US 7103657 B1
In accordance with a method and system for centralized network usage tracking, documents on a network server include a reference to content on a centralized logging server. When one of the documents is accessed by a client computer, the process of rendering the content at the client computer includes requesting the content from the logging server. The logging server, upon receipt of such a request, logs information embedded in the request and returns a trivial response which requires little time and which rendering of need not be perceivable by the user.
1. A system for centralized network usage tracking comprising:
a plurality of web servers configured to return first content to requesting client devices;
a central logging server;
wherein the returned first content includes a reference that comprises a Hypertext Markup Language (HTML) tag, to request second content from the central logging server; and
wherein the central logging server logs requests for the first content in response to requests for the second content, and logs information received in cookies accompanying requests for the second content.
2. A system as recited in
3. A system as recited in
4. A system as recited in
5. A system as recited in
6. A method for centralized network usage tracking comprising:
receiving requests for first content; and
returning, in response to the requests, the requested first content, wherein said first content includes a reference that comprises a Hypertext Markup Language (HTML) tag, to request for second content; and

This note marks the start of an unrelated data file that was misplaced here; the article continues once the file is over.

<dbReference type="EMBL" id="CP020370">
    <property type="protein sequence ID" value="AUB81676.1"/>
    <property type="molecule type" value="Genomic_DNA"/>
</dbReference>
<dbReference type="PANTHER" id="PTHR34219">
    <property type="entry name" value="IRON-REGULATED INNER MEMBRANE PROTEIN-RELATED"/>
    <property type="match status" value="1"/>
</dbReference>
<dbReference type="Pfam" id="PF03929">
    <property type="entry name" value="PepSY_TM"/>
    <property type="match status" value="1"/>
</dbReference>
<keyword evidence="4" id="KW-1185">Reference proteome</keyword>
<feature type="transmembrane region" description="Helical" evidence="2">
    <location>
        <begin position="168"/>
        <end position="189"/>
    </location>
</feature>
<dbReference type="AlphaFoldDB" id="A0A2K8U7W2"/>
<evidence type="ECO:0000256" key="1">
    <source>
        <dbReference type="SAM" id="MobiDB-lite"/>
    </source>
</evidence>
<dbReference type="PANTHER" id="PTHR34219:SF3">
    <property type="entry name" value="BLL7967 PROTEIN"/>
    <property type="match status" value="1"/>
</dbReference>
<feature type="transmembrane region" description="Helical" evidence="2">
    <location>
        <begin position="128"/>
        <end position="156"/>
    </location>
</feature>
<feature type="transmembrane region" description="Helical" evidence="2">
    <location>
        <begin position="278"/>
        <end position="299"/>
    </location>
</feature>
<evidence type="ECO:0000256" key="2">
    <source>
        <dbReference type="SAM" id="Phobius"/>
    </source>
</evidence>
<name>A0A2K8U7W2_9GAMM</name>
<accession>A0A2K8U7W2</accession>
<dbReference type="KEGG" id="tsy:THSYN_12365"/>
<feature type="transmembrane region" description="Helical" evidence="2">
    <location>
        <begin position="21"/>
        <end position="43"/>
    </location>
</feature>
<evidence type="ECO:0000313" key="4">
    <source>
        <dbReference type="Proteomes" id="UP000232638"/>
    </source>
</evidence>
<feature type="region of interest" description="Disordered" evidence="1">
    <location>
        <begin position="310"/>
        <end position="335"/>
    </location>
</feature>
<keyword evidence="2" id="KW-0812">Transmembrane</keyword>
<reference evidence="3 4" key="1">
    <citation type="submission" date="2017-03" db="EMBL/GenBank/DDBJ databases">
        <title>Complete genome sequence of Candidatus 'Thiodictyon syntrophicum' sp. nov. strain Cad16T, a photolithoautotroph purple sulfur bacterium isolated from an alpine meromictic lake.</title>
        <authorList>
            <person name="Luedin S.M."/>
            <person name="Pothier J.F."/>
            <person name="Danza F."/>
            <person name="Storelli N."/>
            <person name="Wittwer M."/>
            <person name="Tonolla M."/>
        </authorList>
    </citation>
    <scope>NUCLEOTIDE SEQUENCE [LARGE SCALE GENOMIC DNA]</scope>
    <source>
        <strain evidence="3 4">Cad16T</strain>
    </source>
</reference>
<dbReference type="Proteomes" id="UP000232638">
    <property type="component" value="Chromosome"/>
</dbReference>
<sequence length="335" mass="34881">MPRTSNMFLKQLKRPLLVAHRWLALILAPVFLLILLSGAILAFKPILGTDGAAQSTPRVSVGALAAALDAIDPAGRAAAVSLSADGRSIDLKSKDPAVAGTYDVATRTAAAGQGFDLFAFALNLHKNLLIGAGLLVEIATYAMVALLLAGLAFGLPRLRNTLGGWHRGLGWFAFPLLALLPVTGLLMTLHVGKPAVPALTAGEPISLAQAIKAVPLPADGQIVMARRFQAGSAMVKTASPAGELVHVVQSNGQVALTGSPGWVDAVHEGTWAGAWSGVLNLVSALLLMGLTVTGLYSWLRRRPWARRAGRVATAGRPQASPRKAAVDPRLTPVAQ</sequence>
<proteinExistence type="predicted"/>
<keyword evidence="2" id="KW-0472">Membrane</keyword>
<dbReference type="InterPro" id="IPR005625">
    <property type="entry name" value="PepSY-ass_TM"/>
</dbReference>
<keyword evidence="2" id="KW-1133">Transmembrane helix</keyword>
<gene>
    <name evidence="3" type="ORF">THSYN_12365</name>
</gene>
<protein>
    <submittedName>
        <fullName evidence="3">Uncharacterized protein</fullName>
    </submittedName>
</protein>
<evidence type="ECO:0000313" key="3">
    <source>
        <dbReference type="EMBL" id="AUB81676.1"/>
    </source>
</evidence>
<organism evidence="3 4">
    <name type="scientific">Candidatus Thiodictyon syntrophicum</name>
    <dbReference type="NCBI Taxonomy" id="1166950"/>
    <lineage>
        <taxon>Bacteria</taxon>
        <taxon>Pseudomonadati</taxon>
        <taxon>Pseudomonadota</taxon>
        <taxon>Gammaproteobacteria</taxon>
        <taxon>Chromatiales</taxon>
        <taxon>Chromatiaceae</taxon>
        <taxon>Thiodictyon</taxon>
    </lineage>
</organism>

wherein the request for second content causes information regarding the request for the first content to be logged at a remote logging server in the form of cookies.
7. A method as recited in
8. A method as recited in
9. A method as recited in
10. A method as recited in
11. One or more computer-readable memories containing a computer program that is executable by a processor to perform the method recited in
This invention relates to networks and information logging, and more particularly to a method and system for centralized network usage tracking.
Computer systems throughout the world are becoming increasingly connected via the Internet and the World Wide Web. The World Wide Web (also referred to as simply the “Web”) is a collection of documents (commonly referred to as “Web pages”) that users can view or otherwise render and which typically include links to one or more other pages that the user can access. Web pages are hosted on a web server that is accessible to client devices via the Internet and can provide a wide range of information, such as company or personal information, product information, interactive information allowing purchases of goods or services to be made, etc.
Businesses and individuals often find it beneficial to be able to track the manner in which users use the web (e.g., what web pages are being viewed by users). Such tracking allows businesses to identify user needs and behaviors, and better provide the users with the information they desire. When companies (which may include multiple different divisions, subsidiaries, etc.) have a larger number of web servers it is beneficial for the information logged at the individual servers to be compiled into a large, centralized log. However, such compilation can prove to be troublesome at best.